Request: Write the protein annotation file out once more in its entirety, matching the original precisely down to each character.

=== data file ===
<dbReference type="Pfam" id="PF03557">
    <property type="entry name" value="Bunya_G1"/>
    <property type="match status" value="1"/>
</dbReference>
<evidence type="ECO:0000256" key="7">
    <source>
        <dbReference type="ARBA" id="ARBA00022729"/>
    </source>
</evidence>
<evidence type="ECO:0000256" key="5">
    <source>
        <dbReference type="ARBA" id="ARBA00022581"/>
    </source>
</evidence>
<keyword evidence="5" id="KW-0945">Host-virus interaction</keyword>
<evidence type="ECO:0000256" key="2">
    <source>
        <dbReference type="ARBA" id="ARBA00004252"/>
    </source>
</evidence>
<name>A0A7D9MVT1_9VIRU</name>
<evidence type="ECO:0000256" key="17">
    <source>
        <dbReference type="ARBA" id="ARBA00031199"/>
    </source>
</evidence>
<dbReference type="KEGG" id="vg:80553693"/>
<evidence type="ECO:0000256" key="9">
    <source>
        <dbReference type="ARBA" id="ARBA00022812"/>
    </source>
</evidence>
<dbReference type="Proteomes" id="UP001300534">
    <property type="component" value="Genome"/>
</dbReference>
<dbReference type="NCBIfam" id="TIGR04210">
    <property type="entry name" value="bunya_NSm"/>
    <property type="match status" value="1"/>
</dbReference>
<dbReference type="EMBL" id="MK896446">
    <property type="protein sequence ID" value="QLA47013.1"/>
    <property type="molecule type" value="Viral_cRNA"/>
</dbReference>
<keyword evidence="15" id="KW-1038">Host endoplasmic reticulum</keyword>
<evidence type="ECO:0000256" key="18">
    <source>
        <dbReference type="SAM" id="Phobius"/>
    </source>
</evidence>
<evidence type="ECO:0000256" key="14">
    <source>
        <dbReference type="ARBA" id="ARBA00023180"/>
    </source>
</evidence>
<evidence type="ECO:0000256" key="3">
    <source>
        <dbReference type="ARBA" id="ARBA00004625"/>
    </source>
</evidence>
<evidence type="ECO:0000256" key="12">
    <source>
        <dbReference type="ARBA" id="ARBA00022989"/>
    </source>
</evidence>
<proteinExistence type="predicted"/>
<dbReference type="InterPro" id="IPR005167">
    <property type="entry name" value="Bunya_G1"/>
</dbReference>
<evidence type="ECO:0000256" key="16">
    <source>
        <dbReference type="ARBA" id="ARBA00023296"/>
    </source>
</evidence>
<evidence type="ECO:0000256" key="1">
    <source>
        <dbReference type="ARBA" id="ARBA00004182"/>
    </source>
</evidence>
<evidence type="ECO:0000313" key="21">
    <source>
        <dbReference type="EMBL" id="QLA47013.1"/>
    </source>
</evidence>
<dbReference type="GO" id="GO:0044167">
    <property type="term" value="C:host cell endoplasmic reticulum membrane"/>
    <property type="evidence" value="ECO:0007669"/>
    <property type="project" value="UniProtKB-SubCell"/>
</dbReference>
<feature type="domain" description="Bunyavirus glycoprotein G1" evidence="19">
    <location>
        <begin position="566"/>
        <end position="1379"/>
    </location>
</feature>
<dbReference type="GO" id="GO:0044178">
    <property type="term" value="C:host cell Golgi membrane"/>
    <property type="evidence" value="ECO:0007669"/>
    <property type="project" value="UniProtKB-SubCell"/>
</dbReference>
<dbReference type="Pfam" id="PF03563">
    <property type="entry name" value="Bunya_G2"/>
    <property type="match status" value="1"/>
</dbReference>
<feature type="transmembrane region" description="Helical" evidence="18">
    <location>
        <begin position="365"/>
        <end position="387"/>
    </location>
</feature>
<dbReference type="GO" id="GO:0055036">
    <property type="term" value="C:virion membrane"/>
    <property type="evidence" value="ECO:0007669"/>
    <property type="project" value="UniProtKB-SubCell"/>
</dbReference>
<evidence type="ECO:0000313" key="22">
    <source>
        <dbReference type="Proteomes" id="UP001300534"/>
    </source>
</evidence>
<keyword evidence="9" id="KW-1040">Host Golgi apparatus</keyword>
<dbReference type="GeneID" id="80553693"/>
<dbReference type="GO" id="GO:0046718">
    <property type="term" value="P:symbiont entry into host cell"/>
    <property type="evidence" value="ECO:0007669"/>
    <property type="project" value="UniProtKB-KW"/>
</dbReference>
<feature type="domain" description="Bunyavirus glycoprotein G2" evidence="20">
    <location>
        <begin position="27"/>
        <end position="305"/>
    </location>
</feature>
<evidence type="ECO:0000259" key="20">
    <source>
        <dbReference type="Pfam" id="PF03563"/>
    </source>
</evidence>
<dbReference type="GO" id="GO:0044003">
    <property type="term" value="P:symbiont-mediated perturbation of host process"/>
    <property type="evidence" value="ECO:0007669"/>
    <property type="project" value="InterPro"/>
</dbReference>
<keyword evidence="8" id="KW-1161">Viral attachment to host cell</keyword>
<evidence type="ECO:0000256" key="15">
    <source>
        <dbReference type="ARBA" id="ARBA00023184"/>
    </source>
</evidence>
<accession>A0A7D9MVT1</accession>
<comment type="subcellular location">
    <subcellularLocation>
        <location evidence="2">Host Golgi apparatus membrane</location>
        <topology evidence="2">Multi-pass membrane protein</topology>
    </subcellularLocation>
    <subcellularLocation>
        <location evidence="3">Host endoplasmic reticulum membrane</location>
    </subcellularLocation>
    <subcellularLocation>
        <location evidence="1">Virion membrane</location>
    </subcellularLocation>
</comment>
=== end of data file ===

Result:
<dbReference type="Pfam" id="PF03557">
    <property type="entry name" value="Bunya_G1"/>
    <property type="match status" value="1"/>
</dbReference>
<evidence type="ECO:0000256" key="7">
    <source>
        <dbReference type="ARBA" id="ARBA00022729"/>
    </source>
</evidence>
<evidence type="ECO:0000256" key="5">
    <source>
        <dbReference type="ARBA" id="ARBA00022581"/>
    </source>
</evidence>
<keyword evidence="5" id="KW-0945">Host-virus interaction</keyword>
<evidence type="ECO:0000256" key="2">
    <source>
        <dbReference type="ARBA" id="ARBA00004252"/>
    </source>
</evidence>
<name>A0A7D9MVT1_9VIRU</name>
<evidence type="ECO:0000256" key="17">
    <source>
        <dbReference type="ARBA" id="ARBA00031199"/>
    </source>
</evidence>
<dbReference type="KEGG" id="vg:80553693"/>
<evidence type="ECO:0000256" key="9">
    <source>
        <dbReference type="ARBA" id="ARBA00022812"/>
    </source>
</evidence>
<dbReference type="Proteomes" id="UP001300534">
    <property type="component" value="Genome"/>
</dbReference>
<dbReference type="NCBIfam" id="TIGR04210">
    <property type="entry name" value="bunya_NSm"/>
    <property type="match status" value="1"/>
</dbReference>
<dbReference type="EMBL" id="MK896446">
    <property type="protein sequence ID" value="QLA47013.1"/>
    <property type="molecule type" value="Viral_cRNA"/>
</dbReference>
<keyword evidence="15" id="KW-1038">Host endoplasmic reticulum</keyword>
<evidence type="ECO:0000256" key="18">
    <source>
        <dbReference type="SAM" id="Phobius"/>
    </source>
</evidence>
<evidence type="ECO:0000256" key="14">
    <source>
        <dbReference type="ARBA" id="ARBA00023180"/>
    </source>
</evidence>
<evidence type="ECO:0000256" key="3">
    <source>
        <dbReference type="ARBA" id="ARBA00004625"/>
    </source>
</evidence>
<evidence type="ECO:0000256" key="12">
    <source>
        <dbReference type="ARBA" id="ARBA00022989"/>
    </source>
</evidence>
<proteinExistence type="predicted"/>
<dbReference type="InterPro" id="IPR005167">
    <property type="entry name" value="Bunya_G1"/>
</dbReference>
<evidence type="ECO:0000256" key="16">
    <source>
        <dbReference type="ARBA" id="ARBA00023296"/>
    </source>
</evidence>
<evidence type="ECO:0000256" key="1">
    <source>
        <dbReference type="ARBA" id="ARBA00004182"/>
    </source>
</evidence>
<evidence type="ECO:0000313" key="21">
    <source>
        <dbReference type="EMBL" id="QLA47013.1"/>
    </source>
</evidence>
<dbReference type="GO" id="GO:0044167">
    <property type="term" value="C:host cell endoplasmic reticulum membrane"/>
    <property type="evidence" value="ECO:0007669"/>
    <property type="project" value="UniProtKB-SubCell"/>
</dbReference>
<feature type="domain" description="Bunyavirus glycoprotein G1" evidence="19">
    <location>
        <begin position="566"/>
        <end position="1379"/>
    </location>
</feature>
<dbReference type="GO" id="GO:0044178">
    <property type="term" value="C:host cell Golgi membrane"/>
    <property type="evidence" value="ECO:0007669"/>
    <property type="project" value="UniProtKB-SubCell"/>
</dbReference>
<dbReference type="Pfam" id="PF03563">
    <property type="entry name" value="Bunya_G2"/>
    <property type="match status" value="1"/>
</dbReference>
<feature type="transmembrane region" description="Helical" evidence="18">
    <location>
        <begin position="365"/>
        <end position="387"/>
    </location>
</feature>
<dbReference type="GO" id="GO:0055036">
    <property type="term" value="C:virion membrane"/>
    <property type="evidence" value="ECO:0007669"/>
    <property type="project" value="UniProtKB-SubCell"/>
</dbReference>
<evidence type="ECO:0000313" key="22">
    <source>
        <dbReference type="Proteomes" id="UP001300534"/>
    </source>
</evidence>
<keyword evidence="9" id="KW-1040">Host Golgi apparatus</keyword>
<dbReference type="GeneID" id="80553693"/>
<dbReference type="GO" id="GO:0046718">
    <property type="term" value="P:symbiont entry into host cell"/>
    <property type="evidence" value="ECO:0007669"/>
    <property type="project" value="UniProtKB-KW"/>
</dbReference>
<feature type="domain" description="Bunyavirus glycoprotein G2" evidence="20">
    <location>
        <begin position="27"/>
        <end position="305"/>
    </location>
</feature>
<evidence type="ECO:0000259" key="20">
    <source>
        <dbReference type="Pfam" id="PF03563"/>
    </source>
</evidence>
<dbReference type="GO" id="GO:0044003">
    <property type="term" value="P:symbiont-mediated perturbation of host process"/>
    <property type="evidence" value="ECO:0007669"/>
    <property type="project" value="InterPro"/>
</dbReference>
<keyword evidence="8" id="KW-1161">Viral attachment to host cell</keyword>
<evidence type="ECO:0000256" key="15">
    <source>
        <dbReference type="ARBA" id="ARBA00023184"/>
    </source>
</evidence>
<accession>A0A7D9MVT1</accession>
<comment type="subcellular location">
    <subcellularLocation>
        <location evidence="2">Host Golgi apparatus membrane</location>
        <topology evidence="2">Multi-pass membrane protein</topology>
    </subcellularLocation>
    <subcellularLocation>
        <location evidence="3">Host endoplasmic reticulum membrane</location>
    </subcellularLocation>
    <subcellularLocation>
        <location evidence="1">Virion membrane</location>
    </subcellularLocation>
</comment>